According to The Guardian, the National Security Agency is presently mining millions of records from Verizon, which it slapped with a court order back in April. The order was sent in its entirety to the media company by an unspecified source, and details that such records are being handed over to the government without consumer notification every day.
What's more, the court order was "top secret," hiding the fact that United States citizens are being subjected to surveillance despite not being suspected or accused of committing a crime. The order was provided by way of the Foreign Intelligence Surveillance Court, and although it blankets the records of Verizon's customers, it is not open-ended.
The order covers a vast amount of data about phone calls, with the exception of the content of the calls. Information such as the location of the callers, "unique identifiers," how long the call lasted, and how many individuals were partaking in the call are encompassed by the mandate. The order covers a three-month period of time, and expires on July 19.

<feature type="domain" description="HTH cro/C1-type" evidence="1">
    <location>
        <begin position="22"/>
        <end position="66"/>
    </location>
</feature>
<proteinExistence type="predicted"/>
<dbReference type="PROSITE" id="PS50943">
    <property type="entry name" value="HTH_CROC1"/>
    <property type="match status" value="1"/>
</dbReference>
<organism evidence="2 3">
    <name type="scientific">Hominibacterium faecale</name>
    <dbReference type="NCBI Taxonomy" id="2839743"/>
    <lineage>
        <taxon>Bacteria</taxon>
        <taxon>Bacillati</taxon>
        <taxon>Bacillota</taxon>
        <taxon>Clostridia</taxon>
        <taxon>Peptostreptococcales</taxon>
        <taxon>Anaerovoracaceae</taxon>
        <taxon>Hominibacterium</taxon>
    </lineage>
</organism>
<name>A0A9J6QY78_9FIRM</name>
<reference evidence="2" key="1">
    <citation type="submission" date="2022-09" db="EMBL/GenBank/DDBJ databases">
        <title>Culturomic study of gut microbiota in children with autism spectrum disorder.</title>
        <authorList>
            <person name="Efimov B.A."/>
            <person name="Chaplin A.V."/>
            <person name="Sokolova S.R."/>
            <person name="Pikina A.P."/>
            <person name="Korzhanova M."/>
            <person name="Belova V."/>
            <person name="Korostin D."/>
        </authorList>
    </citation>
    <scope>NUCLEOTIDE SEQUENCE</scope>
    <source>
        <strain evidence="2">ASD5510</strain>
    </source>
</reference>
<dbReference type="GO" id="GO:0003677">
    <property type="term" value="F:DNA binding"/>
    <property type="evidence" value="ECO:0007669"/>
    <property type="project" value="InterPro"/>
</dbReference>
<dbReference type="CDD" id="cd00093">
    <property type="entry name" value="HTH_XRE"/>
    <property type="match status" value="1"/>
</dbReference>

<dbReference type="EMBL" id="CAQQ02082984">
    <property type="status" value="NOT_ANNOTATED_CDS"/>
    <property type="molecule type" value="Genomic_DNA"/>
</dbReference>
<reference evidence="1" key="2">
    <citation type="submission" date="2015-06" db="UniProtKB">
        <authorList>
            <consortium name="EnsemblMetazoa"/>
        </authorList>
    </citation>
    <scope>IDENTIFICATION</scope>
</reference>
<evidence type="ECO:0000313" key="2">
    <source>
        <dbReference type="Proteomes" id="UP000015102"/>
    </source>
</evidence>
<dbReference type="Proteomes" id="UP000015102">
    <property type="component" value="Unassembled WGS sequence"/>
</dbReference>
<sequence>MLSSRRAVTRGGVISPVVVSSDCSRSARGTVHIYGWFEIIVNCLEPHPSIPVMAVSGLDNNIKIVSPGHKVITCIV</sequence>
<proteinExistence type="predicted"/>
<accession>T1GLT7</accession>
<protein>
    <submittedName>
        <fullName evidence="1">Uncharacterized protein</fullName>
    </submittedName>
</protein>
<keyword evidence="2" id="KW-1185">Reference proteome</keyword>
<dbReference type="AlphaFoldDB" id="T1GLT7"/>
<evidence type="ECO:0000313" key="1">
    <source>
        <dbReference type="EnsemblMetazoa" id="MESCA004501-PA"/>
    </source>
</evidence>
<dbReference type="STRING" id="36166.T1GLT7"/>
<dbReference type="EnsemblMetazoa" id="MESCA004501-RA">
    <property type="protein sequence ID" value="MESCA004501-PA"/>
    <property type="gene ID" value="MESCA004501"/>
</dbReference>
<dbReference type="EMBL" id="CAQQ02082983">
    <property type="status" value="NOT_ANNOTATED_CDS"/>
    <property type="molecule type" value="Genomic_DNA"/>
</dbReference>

The order was signed into action by Judge Roger Vinson, and originated from the FBI. Customers who placed calls outside of the United States to other individuals also located outside of the US are excluded, but those who place calls outside of the US, and from a foreign nation to someone within the US, are all subject to scrutiny.
Not surprisingly, Verizon said that it will not comment on the order. The Guardian says it gave the White House, Department of Justice, and the NSA all a chance to comment on the leaked order before publishing the report, none of which commented. While this particular order specifies Verizon, it is possible similar orders have been sent to other carriers that have likewise been ordered to remain silent on the matter.
SOURCE: The Guardian